Consumer prices fell in December. Likewise, the University of Michigan's consumer sentiment index rose in preliminary data this month to 64.6—its highest level in a year and an 8.2% increase since December.
Economists had expected something closer to 60.5, according to CNN. And one of the biggest bumps came specifically in consumers' estimation of the economy, which rose 15.5% from December.
Let's recall that back in November, public opinion about the economy was pretty bad—so bad, in fact, that 75% of of Americans thought the economy was in a recession, according to a CNN survey. It wasn't, but you get the picture.
As New York Times columnist Paul Krugman noted Monday, the very oversimplified but often telling "misery index" has also dropped considerably since last year. The misery index is calculated by adding up the unemployment and inflation rates—higher being worse and lower being better.
"It has fallen off a cliff," Krugman wrote. "If we use the inflation rate over the past six months, the misery index, which stood at 14 as recently as June, is now down to 5.4, or about what it was on the eve of the pandemic, when Donald Trump confidently expected a strong economy to guarantee his re-election."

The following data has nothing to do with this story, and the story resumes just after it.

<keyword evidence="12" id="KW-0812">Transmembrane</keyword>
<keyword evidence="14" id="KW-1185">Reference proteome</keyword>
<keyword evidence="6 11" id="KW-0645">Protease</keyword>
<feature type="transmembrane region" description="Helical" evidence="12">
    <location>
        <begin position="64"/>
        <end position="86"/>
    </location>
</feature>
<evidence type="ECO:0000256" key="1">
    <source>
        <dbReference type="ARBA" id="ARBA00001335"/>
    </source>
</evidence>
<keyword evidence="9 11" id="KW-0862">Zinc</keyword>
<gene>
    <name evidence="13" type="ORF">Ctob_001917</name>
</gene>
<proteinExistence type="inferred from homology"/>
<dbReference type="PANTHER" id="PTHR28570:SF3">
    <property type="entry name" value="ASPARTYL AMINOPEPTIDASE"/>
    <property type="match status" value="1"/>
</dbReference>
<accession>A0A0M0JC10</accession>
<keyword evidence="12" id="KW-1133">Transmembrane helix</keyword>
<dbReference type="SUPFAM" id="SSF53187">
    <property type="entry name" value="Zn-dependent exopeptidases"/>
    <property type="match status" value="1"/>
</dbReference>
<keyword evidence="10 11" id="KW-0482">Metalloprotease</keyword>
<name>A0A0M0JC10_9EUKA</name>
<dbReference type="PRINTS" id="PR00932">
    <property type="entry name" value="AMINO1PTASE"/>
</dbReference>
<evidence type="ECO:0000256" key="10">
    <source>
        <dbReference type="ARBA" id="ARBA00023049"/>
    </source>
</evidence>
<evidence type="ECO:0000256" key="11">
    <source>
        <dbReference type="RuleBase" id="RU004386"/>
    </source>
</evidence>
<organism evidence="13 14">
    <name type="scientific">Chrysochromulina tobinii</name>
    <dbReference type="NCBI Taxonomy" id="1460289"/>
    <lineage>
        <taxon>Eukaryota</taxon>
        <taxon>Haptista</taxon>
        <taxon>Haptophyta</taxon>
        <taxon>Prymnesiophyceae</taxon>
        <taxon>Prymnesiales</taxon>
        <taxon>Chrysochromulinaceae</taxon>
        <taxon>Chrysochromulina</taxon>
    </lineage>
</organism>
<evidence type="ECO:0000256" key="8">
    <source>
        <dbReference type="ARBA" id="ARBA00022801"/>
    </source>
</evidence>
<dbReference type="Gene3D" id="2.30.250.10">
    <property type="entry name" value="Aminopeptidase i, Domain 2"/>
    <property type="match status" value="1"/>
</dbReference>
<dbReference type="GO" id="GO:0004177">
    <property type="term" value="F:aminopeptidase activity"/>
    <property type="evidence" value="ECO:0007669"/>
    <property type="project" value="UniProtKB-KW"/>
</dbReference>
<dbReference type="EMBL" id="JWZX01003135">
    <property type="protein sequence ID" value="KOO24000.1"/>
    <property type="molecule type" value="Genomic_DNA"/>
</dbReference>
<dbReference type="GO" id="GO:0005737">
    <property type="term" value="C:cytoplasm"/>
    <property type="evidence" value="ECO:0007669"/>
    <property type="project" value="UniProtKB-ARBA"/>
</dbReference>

Krugman hypothesized that consumers may not have felt as badly about the economy last fall as the polling suggested, partly because Republican voters may have been responding more readily to surveys than Democrats.
Whatever the case, in the last several months, Civiqs tracking on how consumers rate the national economy also shows “very bad” declining a handful of points to 39% as both “fairly good” and “fairly bad” increase to 26% and 28% respectively. It’s slow-but-steady progress.
If the current trends hold, by this time next year, it's quite possible that inflation will be much more manageable, the job market will be strong, and unemployment will be relatively low.
That would be an amazing success story that Democrats should already be starting to preview. Poll after poll last year showed that voters continue to trust Republicans more than Democrats when it comes to the economy. It’s a completely outdated perception that has hung around for decades.
This year could provide the perfect opportunity for Democrats to continually note that things are looking up, inflation is falling, and although the country isn't where it needs to be yet, it is heading in the right direction. Democrats should also be reinforcing why it's heading in the right direction before Republicans try to take credit for it.
Democrats passed the Inflation Reduction Act, bolstered businesses, made job-producing investments in American manufacturing, reduced health care costs, and generally helped consumers through tough times.
Those were all Democratic policies, most of which were passed by Democrats alone.
If Democrats want to hold on to high-propensity suburban voters, they must chip away at the false notion that Republicans are better for the economy. It’s simply not true. But however unfounded the assumption, it's still a stubborn belief among a majority of voters that Democrats must knock down. And they cannot do so by taking a wait-and-see approach. Democrats must start plugging their accomplishments early and often.
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